Abstract

PURPOSE. We measured fine motor and emergent literacy outcomes in kindergarteners enrolled in two integrated kindergarten classrooms. The students received fully integrated occupational therapy services. Most occupational therapy services focused on planning and teacher consultation versus direct intervention.

METHOD. A one-group pretest–posttest descriptive design was used to measure occupational therapy and emergent literacy outcomes in a convenience sample of 37 kindergarten-age children with and without disabilities. Four fine motor and two emergent literacy assessments were administered at the beginning and end of the school year. Data on the amount and type of occupational therapy services were documented over 7.months.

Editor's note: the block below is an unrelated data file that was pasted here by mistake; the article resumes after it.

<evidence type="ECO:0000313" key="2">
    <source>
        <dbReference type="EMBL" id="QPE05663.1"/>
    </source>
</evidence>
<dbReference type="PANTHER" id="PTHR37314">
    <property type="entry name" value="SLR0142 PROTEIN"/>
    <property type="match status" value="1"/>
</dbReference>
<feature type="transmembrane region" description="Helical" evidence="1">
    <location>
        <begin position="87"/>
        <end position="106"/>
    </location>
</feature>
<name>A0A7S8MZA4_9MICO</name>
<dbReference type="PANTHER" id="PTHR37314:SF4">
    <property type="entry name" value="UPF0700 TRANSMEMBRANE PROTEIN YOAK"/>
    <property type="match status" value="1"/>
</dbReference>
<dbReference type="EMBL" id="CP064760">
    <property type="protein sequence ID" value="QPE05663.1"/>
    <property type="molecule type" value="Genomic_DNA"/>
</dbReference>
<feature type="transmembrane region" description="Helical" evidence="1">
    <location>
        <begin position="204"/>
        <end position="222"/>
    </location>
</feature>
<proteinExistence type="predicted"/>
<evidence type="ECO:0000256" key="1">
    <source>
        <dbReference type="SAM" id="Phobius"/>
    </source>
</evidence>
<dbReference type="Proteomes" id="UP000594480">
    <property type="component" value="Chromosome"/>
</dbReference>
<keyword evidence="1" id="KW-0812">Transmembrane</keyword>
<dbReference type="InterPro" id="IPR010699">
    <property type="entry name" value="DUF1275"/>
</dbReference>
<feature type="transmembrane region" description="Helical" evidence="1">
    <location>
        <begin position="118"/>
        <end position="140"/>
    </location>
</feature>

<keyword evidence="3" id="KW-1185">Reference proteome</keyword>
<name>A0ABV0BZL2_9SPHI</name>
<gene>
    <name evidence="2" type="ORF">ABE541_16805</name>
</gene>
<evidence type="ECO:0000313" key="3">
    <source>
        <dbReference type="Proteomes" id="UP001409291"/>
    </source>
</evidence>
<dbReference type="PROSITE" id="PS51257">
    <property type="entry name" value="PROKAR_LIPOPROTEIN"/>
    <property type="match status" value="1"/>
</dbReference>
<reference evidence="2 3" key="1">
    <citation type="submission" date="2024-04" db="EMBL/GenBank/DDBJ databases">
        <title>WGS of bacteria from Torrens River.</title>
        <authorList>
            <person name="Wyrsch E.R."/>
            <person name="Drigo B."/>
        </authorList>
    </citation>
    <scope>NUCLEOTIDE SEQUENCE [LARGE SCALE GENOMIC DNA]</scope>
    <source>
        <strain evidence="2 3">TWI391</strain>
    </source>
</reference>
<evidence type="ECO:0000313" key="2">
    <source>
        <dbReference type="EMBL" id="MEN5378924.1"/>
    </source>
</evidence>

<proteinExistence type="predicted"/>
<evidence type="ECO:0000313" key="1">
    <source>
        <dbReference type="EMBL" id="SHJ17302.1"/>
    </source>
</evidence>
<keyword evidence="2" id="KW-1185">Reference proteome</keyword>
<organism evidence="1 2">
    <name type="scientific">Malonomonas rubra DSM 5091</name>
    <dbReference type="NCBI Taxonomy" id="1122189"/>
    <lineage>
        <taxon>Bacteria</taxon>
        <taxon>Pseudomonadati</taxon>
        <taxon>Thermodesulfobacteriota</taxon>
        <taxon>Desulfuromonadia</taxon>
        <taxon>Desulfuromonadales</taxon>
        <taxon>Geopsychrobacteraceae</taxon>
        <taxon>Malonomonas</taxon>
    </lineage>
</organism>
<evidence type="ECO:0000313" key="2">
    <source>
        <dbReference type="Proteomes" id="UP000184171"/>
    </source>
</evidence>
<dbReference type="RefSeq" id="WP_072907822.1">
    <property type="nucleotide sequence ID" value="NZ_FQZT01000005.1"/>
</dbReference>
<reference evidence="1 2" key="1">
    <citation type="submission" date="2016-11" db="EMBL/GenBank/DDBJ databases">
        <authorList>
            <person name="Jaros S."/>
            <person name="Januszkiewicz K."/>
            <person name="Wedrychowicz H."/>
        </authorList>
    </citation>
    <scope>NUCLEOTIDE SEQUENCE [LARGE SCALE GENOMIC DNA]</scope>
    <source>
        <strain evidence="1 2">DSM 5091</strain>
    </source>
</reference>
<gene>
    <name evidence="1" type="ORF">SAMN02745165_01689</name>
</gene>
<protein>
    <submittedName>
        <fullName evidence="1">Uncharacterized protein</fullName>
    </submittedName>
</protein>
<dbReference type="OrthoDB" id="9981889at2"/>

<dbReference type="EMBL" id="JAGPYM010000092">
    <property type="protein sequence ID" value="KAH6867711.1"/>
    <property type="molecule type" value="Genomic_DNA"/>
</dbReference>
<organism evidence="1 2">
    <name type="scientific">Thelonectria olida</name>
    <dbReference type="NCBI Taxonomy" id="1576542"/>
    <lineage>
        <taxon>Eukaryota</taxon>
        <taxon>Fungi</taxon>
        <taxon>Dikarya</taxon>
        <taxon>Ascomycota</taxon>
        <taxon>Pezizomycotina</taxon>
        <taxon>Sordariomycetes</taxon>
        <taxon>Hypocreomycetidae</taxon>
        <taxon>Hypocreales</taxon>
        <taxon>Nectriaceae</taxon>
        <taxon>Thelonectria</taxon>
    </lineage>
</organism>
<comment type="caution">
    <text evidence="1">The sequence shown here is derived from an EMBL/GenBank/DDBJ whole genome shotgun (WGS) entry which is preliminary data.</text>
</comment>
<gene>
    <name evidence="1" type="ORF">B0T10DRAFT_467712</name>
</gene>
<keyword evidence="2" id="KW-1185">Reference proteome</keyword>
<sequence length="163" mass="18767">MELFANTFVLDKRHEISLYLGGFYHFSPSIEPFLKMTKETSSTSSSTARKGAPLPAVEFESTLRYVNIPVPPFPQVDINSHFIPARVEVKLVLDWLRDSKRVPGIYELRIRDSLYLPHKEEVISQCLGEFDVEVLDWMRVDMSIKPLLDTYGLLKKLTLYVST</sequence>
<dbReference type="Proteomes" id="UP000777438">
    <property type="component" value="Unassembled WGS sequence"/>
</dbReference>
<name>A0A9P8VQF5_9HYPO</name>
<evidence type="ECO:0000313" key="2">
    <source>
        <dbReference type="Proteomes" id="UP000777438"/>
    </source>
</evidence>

RESULTS. Children without disabilities made statistically significant changes in all areas. Children with disabilities made significant changes in two of the fine motor and three of the emergent literacy assessments.

CONCLUSION. Findings demonstrated that for this sample of children, significant improvements in fine motor and emergent literacy function were made.

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